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Something he didn't do wrongfully accused, being thrown into prison. Without any recourse. There's no appeal. There's no, there's no appeals court. Right? There's no nobody that he can go and he can talk to or he can complain to breaking up this wrong that was done to him he can ever right now, no one knows nothing.

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But then Allah brings him back out of that prison to where

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brings him not just to a position of power, but a position of royalty itself. royalty control authority and power, and then being reunited with his family, you see the up and down, up and down, up and down journeys. And then now think about your own life.

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Right, there are good times and there are bad times.

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There are difficult times and then there are great times. And this is something that we all go through. Everybody experiences, everybody deals with this. Right? But then we look at this life of use of industry abuse, and how I can draw inspiration from that, how I can overcome that, how I can make it through that. And

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once we look at that, once we observe that now let's take into consideration what are some of the challenges that do present themselves to us on a day to day basis?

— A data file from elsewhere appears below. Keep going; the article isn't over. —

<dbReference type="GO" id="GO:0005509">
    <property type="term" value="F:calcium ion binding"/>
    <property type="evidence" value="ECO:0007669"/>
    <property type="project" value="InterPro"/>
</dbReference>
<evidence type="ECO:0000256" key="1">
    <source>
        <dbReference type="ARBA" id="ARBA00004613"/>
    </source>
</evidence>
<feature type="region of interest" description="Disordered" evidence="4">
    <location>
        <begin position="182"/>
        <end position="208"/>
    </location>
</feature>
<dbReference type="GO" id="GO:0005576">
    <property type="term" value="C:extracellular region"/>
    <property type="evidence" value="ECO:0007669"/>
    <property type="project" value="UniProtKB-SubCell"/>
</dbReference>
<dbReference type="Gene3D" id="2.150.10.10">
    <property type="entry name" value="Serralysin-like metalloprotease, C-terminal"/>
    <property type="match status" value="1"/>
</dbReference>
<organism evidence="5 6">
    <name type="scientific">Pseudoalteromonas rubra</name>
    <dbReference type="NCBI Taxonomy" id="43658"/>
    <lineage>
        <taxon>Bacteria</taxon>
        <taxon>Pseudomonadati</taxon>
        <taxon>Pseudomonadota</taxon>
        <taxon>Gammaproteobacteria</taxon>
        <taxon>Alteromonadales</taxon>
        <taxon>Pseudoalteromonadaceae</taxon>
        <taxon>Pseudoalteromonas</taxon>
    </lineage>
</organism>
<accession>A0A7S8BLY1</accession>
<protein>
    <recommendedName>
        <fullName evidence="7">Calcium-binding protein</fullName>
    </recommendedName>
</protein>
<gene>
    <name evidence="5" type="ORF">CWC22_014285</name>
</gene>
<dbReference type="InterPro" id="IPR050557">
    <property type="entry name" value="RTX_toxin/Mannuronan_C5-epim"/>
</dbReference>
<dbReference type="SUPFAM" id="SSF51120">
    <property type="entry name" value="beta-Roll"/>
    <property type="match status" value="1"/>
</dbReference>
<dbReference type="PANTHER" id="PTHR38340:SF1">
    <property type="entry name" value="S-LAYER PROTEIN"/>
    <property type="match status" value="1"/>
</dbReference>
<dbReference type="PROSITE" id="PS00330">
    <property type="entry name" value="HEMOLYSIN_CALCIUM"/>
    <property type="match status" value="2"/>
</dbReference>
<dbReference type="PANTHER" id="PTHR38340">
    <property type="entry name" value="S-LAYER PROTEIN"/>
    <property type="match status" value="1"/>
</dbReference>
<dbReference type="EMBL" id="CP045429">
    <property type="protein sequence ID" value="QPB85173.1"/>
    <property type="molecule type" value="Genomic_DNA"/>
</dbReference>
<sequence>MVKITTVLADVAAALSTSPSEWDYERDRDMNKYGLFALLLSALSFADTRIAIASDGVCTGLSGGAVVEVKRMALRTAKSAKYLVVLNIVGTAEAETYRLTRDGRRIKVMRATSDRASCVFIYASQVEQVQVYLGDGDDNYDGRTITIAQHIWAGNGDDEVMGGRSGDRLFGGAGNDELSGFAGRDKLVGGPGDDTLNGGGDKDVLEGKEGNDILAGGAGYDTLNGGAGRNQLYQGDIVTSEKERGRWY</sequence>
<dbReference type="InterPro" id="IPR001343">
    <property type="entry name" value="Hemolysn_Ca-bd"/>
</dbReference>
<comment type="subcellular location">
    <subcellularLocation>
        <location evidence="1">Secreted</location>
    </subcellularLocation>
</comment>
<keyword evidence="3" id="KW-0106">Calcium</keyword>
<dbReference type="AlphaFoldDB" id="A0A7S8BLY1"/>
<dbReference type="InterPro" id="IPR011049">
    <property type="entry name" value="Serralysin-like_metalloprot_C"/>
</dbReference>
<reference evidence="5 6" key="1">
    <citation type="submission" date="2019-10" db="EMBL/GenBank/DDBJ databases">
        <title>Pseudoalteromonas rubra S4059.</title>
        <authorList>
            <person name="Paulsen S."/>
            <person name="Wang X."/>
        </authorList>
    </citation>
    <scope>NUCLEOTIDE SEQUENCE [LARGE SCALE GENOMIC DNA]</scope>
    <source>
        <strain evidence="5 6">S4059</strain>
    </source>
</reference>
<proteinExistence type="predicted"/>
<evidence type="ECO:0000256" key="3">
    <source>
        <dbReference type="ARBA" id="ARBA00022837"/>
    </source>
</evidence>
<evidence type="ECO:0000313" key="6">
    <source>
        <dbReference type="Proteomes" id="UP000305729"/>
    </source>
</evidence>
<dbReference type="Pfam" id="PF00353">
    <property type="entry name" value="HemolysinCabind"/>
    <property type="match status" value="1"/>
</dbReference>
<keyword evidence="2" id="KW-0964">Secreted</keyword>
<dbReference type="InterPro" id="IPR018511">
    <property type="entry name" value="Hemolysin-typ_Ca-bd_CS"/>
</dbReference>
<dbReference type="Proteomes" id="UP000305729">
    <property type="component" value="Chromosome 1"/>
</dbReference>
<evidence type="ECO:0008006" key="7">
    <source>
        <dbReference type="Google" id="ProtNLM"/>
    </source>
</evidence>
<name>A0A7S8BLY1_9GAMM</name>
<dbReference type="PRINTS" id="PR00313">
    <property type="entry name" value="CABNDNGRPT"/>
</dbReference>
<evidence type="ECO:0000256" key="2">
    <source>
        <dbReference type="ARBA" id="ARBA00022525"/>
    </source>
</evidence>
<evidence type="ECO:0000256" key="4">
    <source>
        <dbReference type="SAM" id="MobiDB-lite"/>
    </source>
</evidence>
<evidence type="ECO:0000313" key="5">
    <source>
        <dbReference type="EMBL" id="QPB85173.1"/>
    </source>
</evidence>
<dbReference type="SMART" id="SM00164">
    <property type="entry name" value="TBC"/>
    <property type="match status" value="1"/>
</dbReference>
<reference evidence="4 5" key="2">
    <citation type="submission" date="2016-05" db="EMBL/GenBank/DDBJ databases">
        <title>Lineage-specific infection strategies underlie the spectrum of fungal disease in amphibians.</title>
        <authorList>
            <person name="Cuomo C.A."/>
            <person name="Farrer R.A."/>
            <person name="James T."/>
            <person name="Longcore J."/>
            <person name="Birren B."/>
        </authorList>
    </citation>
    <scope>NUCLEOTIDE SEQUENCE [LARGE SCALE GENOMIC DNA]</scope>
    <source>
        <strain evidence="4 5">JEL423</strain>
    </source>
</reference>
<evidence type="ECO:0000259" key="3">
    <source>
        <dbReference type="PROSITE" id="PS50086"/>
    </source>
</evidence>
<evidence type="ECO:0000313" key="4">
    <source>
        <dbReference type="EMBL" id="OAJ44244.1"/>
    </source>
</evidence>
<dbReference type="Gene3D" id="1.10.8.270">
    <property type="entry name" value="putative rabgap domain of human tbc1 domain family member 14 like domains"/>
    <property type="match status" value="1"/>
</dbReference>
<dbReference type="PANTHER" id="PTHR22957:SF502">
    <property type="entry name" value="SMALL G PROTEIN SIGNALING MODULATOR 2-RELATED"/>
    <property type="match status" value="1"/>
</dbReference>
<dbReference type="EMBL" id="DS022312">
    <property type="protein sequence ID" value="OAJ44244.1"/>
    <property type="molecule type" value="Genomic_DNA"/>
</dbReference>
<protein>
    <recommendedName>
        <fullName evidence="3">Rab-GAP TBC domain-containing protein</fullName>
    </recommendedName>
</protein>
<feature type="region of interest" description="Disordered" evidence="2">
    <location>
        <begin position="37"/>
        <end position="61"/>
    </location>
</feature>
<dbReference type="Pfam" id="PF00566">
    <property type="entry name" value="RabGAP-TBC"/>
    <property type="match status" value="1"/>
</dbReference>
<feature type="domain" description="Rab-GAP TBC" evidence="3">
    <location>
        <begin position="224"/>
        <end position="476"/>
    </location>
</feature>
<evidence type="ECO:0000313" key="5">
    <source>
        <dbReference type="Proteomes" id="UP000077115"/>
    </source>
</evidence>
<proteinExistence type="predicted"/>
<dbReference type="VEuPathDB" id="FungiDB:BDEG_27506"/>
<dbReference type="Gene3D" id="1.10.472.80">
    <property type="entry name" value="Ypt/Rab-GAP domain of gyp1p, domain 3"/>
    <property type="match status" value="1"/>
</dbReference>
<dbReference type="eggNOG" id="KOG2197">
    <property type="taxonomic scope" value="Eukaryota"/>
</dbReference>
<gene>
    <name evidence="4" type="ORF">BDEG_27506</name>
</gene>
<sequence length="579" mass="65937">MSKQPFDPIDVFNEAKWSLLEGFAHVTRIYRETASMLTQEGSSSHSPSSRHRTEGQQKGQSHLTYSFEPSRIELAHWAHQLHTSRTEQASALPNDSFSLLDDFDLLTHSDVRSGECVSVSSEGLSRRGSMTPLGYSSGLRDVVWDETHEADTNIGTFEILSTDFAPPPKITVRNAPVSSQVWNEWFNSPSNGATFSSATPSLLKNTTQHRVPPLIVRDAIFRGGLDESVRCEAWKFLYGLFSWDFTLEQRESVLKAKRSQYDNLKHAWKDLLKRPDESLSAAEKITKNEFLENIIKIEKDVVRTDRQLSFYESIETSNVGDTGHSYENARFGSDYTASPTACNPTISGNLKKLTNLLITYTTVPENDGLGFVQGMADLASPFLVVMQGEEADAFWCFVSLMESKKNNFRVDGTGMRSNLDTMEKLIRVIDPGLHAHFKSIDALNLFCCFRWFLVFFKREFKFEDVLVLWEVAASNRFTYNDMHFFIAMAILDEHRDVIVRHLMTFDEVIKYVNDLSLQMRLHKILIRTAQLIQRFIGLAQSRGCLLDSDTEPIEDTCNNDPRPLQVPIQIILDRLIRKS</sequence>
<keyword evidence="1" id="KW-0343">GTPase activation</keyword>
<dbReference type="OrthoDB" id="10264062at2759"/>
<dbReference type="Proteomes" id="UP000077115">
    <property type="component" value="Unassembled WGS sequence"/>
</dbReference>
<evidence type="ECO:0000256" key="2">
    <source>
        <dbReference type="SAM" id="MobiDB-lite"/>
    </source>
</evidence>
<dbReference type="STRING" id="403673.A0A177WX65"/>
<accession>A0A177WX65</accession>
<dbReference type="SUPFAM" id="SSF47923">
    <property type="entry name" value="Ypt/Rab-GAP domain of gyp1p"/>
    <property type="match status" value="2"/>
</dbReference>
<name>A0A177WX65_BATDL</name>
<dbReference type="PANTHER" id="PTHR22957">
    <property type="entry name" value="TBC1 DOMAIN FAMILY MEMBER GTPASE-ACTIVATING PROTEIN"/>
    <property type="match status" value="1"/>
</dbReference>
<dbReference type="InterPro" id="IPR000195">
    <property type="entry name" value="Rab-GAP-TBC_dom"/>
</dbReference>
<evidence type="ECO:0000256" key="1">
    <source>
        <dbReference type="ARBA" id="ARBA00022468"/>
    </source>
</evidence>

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things or issues that people are dealing with right now? And what are some of the solutions provided to that user? So one of the biggest issues we have today in our community, one of the biggest problems we have today is the issue of

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There's a lot of turmoil within the home today. Muslim, non Muslim alike. But since this is a lecture, we can even talk specifically more about the Muslim situation of families. This is something I'm a lot older than you guys, by the way. All right. I'm a lot older.

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All right, the white hair does all the talking. So and I'd like the brother mentioned at the beginning of the lecture, I was born and raised in Texas, in Dallas. So the reason why I mentioned that is I remember the times of our communities and our families, because I'm talking about family here. I remember the times of our families, Muslim families, from way back in the day, very, very early days. And one thing that was very interesting about the very early days of Muslims, Muslim families, was that we thought we were immune, we were impervious to a lot of the turmoil that was going on within families and homes, the dysfunction that families were experiencing, all around us,

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in the other faith base, or the other communities, non Muslim communities in general. That what was going on in their homes and their families, we thought we were immune to that. That was about them and not us. I even remember the time that one of my teachers, one of my chefs, he was visiting. And he was going around Ramadan, giving some guest lectures. And so of course, he came to the machine where I was leaving. So I was extremely, I was really, really young at that time, it was early on in my studies. And he came in Ramadan. And he was giving a lecture and he was talking about families. And he was talking about issues within the family within the home. And he started to specifically